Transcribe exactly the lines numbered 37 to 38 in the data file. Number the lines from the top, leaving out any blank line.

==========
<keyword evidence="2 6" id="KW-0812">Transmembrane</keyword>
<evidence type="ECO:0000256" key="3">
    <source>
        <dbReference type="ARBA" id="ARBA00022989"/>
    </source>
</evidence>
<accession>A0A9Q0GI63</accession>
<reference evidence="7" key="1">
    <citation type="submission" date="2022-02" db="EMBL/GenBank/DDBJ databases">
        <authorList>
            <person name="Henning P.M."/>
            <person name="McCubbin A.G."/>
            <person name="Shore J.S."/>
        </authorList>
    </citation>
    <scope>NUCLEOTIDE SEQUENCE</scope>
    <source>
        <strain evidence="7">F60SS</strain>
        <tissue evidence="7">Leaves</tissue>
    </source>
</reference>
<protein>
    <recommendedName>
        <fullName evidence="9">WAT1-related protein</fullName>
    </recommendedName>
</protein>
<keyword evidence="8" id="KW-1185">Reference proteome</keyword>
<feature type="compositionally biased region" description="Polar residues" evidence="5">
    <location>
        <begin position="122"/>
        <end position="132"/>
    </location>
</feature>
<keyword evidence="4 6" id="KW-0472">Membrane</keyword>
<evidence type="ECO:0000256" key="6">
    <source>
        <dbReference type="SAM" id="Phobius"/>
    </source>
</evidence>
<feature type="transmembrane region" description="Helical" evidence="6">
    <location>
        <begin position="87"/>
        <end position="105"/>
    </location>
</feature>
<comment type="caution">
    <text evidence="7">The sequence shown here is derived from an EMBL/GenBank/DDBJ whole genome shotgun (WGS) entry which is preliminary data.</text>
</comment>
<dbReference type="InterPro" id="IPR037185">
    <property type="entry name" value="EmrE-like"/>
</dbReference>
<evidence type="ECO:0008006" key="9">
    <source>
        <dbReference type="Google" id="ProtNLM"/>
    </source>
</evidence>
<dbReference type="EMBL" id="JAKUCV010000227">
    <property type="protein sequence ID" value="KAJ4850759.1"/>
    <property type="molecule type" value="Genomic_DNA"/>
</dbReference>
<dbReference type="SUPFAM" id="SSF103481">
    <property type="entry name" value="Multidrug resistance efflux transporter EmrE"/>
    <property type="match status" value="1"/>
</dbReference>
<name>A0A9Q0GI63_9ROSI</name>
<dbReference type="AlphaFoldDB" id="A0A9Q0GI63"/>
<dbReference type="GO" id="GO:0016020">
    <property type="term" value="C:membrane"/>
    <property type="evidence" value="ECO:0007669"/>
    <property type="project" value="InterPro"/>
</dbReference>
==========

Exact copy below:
        <dbReference type="SAM" id="Phobius"/>
    </source>